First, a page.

Concurrent genotyping of Helicobacter pylori virulence genes and human cytokine SNP sites using whole genome amplified DNA derived from minute amounts of gastric biopsy specimen DNA
1 Divisions of Surgery, University Hospital, S-581 85 Linköping, Sweden
2 Clinical Microbiology, University Hospital, S-581 85 Linköping, Sweden
3 Department of Clinical and Experimental Medical, Faculty of Health Sciences, Linköping University, S-581 85 Linköping, Sweden
BMC Microbiology 2008, 8:175 doi:10.1186/1471-2180-8-175Published: 8 October 2008
Bacterial and cellular genotyping is becoming increasingly important in the diagnosis of infectious diseases. However, difficulties in obtaining sufficient amount of bacterial and cellular DNA extracted from the same human biopsy specimens is often a limiting factor. In this study, total DNA (host and bacterial DNA) was isolated from minute amounts of gastric biopsy specimens and amplified by means of whole genome amplification using the multiple displacement amplification (MDA) technique. Subsequently, MDA-DNA was used for concurrent Helicobacter pylori and human host cellular DNA genotyping analysis using PCR-based methods.
Total DNA was isolated from gastric biopsy specimens of 12 subjects with gastritis and 16 control subjects having a normal mucosa. The DNA was amplified using a multiple displacement amplification (MDA) kit. Next, concurrent genotyping was performed using H. pylori-specific virulence gene PCR amplification assays, pyrosequencing of bacterial 16S rDNA and PCR characterisation of various host genes. This includes Interleukin 1-beta (IL1B) and Interferon-gamma receptor (IFNGR1) SNP analysis, and Interleukin-1 receptor antagonist (IL1RN) variable tandem repeats (VNTR) in intron 2. Finally, regions of the vacA-gene were PCR amplified using M13-sequence tagged primers which allowed for direct DNA sequencing, omitting cloning of PCR amplicons. H. pylori specific multiplex PCR assays revealed the presence of H. pylori cagA and vacA genotypic variations in 11 of 12 gastritis biopsy specimens. Using pyrosequencing, 16S rDNA variable V3 region signatures of H. pylori were found in 11 of 12 individuals with gastritis, but in none of the control subjects. Similarly, IL1B and IFNGR1-SNP and IL1RN-VNTR patterns could be established in all individuals. Furthermore, sequencing of M13-sequence tagged vacA-PCR amplicons revealed the presence of highly diverse H. pylori vacA-s/i/m regions.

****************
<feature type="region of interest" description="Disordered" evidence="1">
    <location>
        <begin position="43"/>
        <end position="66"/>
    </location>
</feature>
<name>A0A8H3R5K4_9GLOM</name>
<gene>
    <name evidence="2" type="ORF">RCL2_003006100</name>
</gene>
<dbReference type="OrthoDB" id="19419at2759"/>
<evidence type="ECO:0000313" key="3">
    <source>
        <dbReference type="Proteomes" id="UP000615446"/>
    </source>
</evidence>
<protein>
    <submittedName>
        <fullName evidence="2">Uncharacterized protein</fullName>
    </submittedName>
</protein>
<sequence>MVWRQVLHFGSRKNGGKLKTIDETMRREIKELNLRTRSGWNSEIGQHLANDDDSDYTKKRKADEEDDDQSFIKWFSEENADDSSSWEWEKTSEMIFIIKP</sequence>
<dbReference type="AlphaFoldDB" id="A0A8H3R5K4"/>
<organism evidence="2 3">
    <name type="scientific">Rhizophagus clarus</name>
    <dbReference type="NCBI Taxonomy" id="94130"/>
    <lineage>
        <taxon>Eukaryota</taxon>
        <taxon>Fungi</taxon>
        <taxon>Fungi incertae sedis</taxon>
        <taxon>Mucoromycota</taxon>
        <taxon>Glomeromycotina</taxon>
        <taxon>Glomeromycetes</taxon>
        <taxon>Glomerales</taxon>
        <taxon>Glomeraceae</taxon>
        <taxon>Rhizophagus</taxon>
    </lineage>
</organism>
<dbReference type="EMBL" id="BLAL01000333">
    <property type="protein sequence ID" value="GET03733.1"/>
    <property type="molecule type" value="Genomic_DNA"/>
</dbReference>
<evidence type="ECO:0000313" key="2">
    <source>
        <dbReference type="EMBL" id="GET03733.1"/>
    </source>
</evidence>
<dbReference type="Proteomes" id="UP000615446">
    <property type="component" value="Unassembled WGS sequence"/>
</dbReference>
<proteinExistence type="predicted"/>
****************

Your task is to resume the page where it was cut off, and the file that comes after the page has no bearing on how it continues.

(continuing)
The PCR-based molecular typing methods applied, using MDA-amplified DNA derived from small amounts of gastric biopsy specimens, enabled a rapid and concurrent molecular analysis of bacterial and host genes in the same biopsy specimen. The principles and technologies used in this study could also be applied to any situation in which human host and microbial genes of interest in microbial-host interactions would need to be sequenced.